Alas, the worst thing about Moot isn’t his bad decision making or betrayal of 4chan, in addition to all these things, Moot is also a failed entrepreneur. In an attempt to grow bigger and richer, Moot has tried several times to convert his 4chan user base into other communities and networks. His first attempt was a social web application called “Canvas”. At the time, Moot had managed to raise an amount of $625,000 in funding for the project. A private beta for canvas was launched on January 31st 2011, and on September 6th, 2011, Canvas was opened to the public. The purpose of canvas was to share and remix internet memes and media, particularly images. The site was virally marketed on Reddit, Tech crunch and daily dot who published daily articles about the top rating content on canvas. On its first day and the following months, Canvas had an estimated 77,000 monthly users, with over one million posts made. However, as time went on, due to poor management, unoriginality and wastage of money, the site begun collapsing. Traffic begun going down, users were leaving the site and Canvas was running at a loss due to all the misused funds. In January of 2015, canvas was officially shut down.
Moot’s next project was “Drawquest”, a mobile gaming app that allows users to participate in drawing challenges on their smart phones or tablets. In the game, users would be presented with quests or prompts that often involved a single doodle given to the user that they would have to draw a scene around. While Drawquest was objectively a more feasible business idea than canvas, it met the same end as canvas did. In a blog post on January 2014, Moot himself admitted that both canvas and Drawquest were massive failures as business ventures. “Although we arguably found product/market fit, we couldn’t quite crack the business side of things” he explained. He said similar things on the official blogs of Drawquest and canvas to notify users that the canvas and Drawquest teams will try to keep the service up for a few months, but they wouldn’t be able to provide a system update or keep running the services.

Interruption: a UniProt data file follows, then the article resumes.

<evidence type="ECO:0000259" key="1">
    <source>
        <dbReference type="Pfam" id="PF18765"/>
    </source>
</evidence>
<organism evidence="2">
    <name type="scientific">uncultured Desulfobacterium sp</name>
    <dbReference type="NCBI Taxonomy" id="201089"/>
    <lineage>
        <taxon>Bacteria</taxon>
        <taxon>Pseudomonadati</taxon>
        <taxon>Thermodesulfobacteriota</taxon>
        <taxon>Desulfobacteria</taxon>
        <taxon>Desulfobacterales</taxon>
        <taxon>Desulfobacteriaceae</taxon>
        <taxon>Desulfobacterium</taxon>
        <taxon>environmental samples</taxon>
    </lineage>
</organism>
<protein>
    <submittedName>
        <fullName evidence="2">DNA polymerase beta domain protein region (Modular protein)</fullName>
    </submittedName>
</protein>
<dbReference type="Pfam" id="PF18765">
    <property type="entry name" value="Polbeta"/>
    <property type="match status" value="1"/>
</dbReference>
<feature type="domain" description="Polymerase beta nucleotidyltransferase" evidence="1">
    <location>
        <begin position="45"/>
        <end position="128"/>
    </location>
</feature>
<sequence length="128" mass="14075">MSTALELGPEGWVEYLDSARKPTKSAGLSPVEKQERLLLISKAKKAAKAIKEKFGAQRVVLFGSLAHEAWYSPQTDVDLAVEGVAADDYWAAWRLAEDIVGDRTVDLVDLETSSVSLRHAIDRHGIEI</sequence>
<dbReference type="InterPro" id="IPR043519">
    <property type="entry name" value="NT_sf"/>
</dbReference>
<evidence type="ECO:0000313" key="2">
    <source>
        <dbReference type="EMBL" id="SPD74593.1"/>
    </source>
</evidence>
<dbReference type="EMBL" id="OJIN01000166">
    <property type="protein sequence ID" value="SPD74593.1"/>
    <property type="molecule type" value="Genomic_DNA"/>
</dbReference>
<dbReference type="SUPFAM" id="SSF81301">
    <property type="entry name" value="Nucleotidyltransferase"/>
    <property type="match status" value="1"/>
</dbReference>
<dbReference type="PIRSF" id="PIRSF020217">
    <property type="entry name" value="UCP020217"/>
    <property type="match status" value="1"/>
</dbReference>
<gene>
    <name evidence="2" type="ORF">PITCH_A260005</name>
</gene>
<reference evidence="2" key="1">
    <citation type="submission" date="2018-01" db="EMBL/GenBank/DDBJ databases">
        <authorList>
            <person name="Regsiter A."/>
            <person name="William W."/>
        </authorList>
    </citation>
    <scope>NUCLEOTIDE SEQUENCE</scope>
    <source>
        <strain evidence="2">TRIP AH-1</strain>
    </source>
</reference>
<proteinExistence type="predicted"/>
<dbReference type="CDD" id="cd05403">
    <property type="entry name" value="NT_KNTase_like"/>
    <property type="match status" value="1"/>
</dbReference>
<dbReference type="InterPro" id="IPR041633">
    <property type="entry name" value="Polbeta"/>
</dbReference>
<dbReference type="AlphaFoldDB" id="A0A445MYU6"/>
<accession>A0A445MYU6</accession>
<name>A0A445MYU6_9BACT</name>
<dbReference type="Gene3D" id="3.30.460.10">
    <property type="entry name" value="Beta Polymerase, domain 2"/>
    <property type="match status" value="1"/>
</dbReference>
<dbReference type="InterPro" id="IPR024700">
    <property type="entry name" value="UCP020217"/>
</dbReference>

In short, Moot is a liability, to put it bluntly. The only desirable characteristic he possessed was his love of free speech and anonymity, which he later threw out the window the moment things got tough. When the Gamergate Controversy first begun, discussions on the topic was allowed and even encouraged on 4chan. However, after attending the XOXO convention (which was also attended by Anita Sarkeesian as a guest speaker), he came back a changed man. Threads relating to Gamergate were purged instantly and users were getting banned consistently every day. He removed all the moderators that questioned his decision and replaced them with social Justice activists (probably from Tumblr). Moot has no idea what he’s doing and he abandoned his principles in order to gain social Justice points online. 4chan (which was just a rip off of the original 2chan) was a success despite his poor administration, not because of it. He got lucky with 4chan, considering the fact that he didn’t even mean for it to be as big as it is today, or even big at all. It was just an anonymous image board he created for him and his friends to chat online that soon caught on and drew the attention of several lovers of free speech. That was the only time Moot was ever successful in his life, and it wasn’t even on purpose. The only reason Moot still has any credibility or relevance today is because of the respect the 4chan community used to have for him before he sold out, which he has now lost. He’s just an old relic from the past; an Internet meme that refuses to die.
Moot can’t and won’t save Google plus, he can’t even save himself.